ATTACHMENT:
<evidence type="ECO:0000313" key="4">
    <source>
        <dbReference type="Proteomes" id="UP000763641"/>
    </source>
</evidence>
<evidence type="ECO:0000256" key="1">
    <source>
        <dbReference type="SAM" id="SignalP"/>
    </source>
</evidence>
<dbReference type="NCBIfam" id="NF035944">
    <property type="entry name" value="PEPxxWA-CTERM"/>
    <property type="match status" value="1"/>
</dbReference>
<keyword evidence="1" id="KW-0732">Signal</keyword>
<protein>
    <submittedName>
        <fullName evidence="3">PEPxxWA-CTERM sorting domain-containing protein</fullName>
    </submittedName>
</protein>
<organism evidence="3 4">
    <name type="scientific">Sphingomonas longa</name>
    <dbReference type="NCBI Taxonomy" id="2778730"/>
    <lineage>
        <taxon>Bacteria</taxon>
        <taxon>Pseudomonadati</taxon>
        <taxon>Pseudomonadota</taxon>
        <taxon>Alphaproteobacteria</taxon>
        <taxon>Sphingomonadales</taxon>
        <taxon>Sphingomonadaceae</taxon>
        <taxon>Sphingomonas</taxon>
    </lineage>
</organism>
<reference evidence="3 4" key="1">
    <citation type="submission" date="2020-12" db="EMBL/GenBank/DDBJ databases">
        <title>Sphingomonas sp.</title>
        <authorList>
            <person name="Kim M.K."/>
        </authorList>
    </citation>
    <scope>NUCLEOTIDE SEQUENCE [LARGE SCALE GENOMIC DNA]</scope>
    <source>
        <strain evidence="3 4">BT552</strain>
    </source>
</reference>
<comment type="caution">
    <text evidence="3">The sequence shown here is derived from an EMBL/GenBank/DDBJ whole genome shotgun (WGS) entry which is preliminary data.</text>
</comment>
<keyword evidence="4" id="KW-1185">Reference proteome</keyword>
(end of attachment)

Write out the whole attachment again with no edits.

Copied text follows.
<evidence type="ECO:0000313" key="4">
    <source>
        <dbReference type="Proteomes" id="UP000763641"/>
    </source>
</evidence>
<evidence type="ECO:0000256" key="1">
    <source>
        <dbReference type="SAM" id="SignalP"/>
    </source>
</evidence>
<dbReference type="NCBIfam" id="NF035944">
    <property type="entry name" value="PEPxxWA-CTERM"/>
    <property type="match status" value="1"/>
</dbReference>
<keyword evidence="1" id="KW-0732">Signal</keyword>
<protein>
    <submittedName>
        <fullName evidence="3">PEPxxWA-CTERM sorting domain-containing protein</fullName>
    </submittedName>
</protein>
<organism evidence="3 4">
    <name type="scientific">Sphingomonas longa</name>
    <dbReference type="NCBI Taxonomy" id="2778730"/>
    <lineage>
        <taxon>Bacteria</taxon>
        <taxon>Pseudomonadati</taxon>
        <taxon>Pseudomonadota</taxon>
        <taxon>Alphaproteobacteria</taxon>
        <taxon>Sphingomonadales</taxon>
        <taxon>Sphingomonadaceae</taxon>
        <taxon>Sphingomonas</taxon>
    </lineage>
</organism>
<reference evidence="3 4" key="1">
    <citation type="submission" date="2020-12" db="EMBL/GenBank/DDBJ databases">
        <title>Sphingomonas sp.</title>
        <authorList>
            <person name="Kim M.K."/>
        </authorList>
    </citation>
    <scope>NUCLEOTIDE SEQUENCE [LARGE SCALE GENOMIC DNA]</scope>
    <source>
        <strain evidence="3 4">BT552</strain>
    </source>
</reference>
<comment type="caution">
    <text evidence="3">The sequence shown here is derived from an EMBL/GenBank/DDBJ whole genome shotgun (WGS) entry which is preliminary data.</text>
</comment>
<keyword evidence="4" id="KW-1185">Reference proteome</keyword>